This month, I’ve been having CEO conversations. And it’s been fascinating. As I talk with clients, prospects, colleagues and friends, I try to glean as much knowledge as I can about how to be a good leader, how to run my own company and how to create an exquisite culture.
We tried to break down silos.
Early on, one CEO noticed that people within the company were quite closed-off, with product focusing solely on product and marketing doing its own thing. He started the weekly meetings as a way of getting service, sales and every department in the company on one page. Slowly, the employees started making their own contributions, funny stories or news, an inspiring quote and culture updates. Now, he says, the meetings run whether anyone from the executive suite is there or not and it’s a huge win for the company.
Sometimes you can’t pay people what they deserve. At first.
Initially, if you’re a bootstrapped company, you simply hire the very best people you can and you hope you get to the place where you can compensate them accordingly. You see, not every company gets funding right away, pointed out another CEO. There are thousands of companies who start with savings, or one really big client, who make payroll by doing whatever they can. The tradeoff, it seems to me, is trying to make it up when you hit it big.
I’m not always nice.
There is no such thing as the perfect boss said one very smart CEO. Some are hands-off until they aren’t and others have a micromanagement style that while annoying, brings success to the entire company. Some refuse to set parameters, making their employees wonder about their jobs and some assume technical knowledge they don’t have, demanding things that aren’t reasonable or even possible. Perfect bosses don’t exist, but that doesn’t prevent great leaders from trying really hard to get better, which brings me to…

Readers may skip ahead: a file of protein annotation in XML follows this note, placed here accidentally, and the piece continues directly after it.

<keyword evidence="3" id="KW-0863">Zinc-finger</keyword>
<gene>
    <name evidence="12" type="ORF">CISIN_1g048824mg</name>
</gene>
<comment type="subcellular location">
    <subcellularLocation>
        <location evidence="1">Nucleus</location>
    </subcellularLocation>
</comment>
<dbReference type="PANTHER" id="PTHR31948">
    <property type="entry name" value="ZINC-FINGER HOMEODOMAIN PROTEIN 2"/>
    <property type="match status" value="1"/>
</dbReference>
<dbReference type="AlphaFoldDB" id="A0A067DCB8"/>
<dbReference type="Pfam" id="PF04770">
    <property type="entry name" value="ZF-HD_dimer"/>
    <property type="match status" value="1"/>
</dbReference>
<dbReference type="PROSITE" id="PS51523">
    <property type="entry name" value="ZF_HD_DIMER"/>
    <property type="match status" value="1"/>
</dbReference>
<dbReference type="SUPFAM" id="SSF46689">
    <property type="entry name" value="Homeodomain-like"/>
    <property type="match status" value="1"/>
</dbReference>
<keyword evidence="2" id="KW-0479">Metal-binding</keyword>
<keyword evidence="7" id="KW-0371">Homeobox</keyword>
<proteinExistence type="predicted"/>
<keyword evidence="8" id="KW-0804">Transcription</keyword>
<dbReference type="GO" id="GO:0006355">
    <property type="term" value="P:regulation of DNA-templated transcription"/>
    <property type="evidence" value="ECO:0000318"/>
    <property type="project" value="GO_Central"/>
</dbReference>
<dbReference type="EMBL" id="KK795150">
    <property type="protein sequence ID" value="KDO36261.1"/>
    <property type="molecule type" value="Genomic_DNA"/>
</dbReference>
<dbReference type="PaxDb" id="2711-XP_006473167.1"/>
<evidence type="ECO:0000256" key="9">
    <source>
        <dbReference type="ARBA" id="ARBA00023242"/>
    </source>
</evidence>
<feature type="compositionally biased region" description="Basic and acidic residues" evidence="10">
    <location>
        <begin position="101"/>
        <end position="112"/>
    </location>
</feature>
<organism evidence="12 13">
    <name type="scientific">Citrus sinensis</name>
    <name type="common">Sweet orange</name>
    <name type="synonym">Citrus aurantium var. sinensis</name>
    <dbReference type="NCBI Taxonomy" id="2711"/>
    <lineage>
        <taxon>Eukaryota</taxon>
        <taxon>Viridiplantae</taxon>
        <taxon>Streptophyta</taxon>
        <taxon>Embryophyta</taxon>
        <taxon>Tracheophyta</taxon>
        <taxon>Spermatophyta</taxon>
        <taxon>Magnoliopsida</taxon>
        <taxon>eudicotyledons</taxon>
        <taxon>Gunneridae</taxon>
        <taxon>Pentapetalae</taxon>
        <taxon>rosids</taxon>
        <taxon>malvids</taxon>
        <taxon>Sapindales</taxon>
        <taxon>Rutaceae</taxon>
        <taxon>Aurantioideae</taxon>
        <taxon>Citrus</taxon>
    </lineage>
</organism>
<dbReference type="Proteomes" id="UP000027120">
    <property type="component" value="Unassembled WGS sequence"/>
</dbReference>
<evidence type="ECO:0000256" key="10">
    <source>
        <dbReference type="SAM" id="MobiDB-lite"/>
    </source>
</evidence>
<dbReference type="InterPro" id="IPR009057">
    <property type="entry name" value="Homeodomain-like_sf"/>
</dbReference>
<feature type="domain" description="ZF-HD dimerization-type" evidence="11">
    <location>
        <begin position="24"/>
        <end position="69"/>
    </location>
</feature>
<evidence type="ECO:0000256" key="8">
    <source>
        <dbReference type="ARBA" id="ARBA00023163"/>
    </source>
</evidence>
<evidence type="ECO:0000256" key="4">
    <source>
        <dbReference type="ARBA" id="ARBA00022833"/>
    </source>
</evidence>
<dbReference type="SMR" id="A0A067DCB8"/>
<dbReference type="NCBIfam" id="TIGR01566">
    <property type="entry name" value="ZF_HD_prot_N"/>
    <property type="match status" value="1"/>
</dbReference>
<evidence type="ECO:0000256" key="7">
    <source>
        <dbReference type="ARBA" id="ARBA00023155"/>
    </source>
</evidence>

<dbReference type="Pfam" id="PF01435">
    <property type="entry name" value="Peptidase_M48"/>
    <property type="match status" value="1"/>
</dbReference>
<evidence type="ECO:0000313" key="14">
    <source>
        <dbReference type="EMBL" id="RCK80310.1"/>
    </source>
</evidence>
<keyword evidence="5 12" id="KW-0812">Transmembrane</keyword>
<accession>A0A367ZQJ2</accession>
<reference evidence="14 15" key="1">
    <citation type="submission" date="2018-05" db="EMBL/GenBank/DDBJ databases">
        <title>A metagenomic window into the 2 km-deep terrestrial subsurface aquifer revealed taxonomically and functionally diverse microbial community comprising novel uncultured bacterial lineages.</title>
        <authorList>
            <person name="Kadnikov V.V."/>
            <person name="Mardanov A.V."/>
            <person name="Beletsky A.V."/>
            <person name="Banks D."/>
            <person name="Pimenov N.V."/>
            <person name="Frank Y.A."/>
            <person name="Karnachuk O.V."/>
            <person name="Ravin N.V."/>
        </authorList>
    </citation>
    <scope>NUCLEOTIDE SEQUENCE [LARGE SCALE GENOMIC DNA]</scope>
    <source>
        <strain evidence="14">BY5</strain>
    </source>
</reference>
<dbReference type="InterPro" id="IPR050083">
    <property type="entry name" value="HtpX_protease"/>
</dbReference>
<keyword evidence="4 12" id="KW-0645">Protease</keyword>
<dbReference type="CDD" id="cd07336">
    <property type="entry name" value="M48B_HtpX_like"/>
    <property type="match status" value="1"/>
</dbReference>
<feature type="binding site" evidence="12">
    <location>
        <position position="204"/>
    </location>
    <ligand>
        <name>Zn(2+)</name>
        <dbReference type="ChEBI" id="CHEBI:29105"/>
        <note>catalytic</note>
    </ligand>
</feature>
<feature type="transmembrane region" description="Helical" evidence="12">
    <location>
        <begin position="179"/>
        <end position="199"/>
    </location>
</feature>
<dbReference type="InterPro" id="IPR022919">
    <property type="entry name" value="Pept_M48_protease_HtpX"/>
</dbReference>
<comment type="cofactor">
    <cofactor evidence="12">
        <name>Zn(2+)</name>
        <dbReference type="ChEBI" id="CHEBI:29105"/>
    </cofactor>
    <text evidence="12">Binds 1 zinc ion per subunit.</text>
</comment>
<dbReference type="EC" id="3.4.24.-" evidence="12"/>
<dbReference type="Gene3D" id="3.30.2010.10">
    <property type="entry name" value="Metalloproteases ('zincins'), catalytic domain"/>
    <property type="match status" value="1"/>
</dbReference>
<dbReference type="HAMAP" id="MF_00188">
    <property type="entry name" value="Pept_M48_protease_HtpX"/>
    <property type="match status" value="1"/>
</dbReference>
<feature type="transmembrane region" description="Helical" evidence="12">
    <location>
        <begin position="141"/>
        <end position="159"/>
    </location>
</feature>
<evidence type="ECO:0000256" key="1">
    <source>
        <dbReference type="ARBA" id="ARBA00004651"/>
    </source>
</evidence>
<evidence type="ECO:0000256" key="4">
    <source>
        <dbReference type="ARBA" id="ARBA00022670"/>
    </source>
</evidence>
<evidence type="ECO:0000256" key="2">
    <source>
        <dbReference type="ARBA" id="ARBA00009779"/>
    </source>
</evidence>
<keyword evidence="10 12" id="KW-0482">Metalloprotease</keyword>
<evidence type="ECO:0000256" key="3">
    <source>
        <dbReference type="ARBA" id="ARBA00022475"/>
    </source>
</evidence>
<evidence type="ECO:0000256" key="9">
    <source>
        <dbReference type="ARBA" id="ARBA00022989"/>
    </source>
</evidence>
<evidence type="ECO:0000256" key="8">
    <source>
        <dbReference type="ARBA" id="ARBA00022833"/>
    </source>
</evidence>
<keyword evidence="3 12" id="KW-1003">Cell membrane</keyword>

I was wrong.
This is a really difficult one to do and it was pointed out to me by a great CEO. You see, you can’t just keep saying you were wrong. You have to actually start changing the process that brings you to a place of “wrongness”. You have to say you were wrong and still find the right answer, because no one else will. When I speak with CEOs or great leaders, it’s a near uniform thing for them to tell me about some of their greatest failures or biggest screw-ups…right before telling me how they want to increase their revenues over the next few years (and by exactly how many dollars too!)
I don’t want to deal with it.
Weirdly, this is one I’ve heard a lot lately. And it’s a great thing. Whether it’s a CEO that has no clue how his website is coming along to a CIO who gives full latitude to his technical team, “letting go” is an art that is only perfected when you truly trust your people. If you cannot trust your executive or leadership team to handle things in your absence or without your presence (two different things) you are building your company incorrectly. Just make sure you pick the right things to wash your hands of.
What interesting things have you heard come out of the mouths of CEOs lately? This is just a small sampling of what I keep learning during my conversations with people. Best advice you’ve received this month?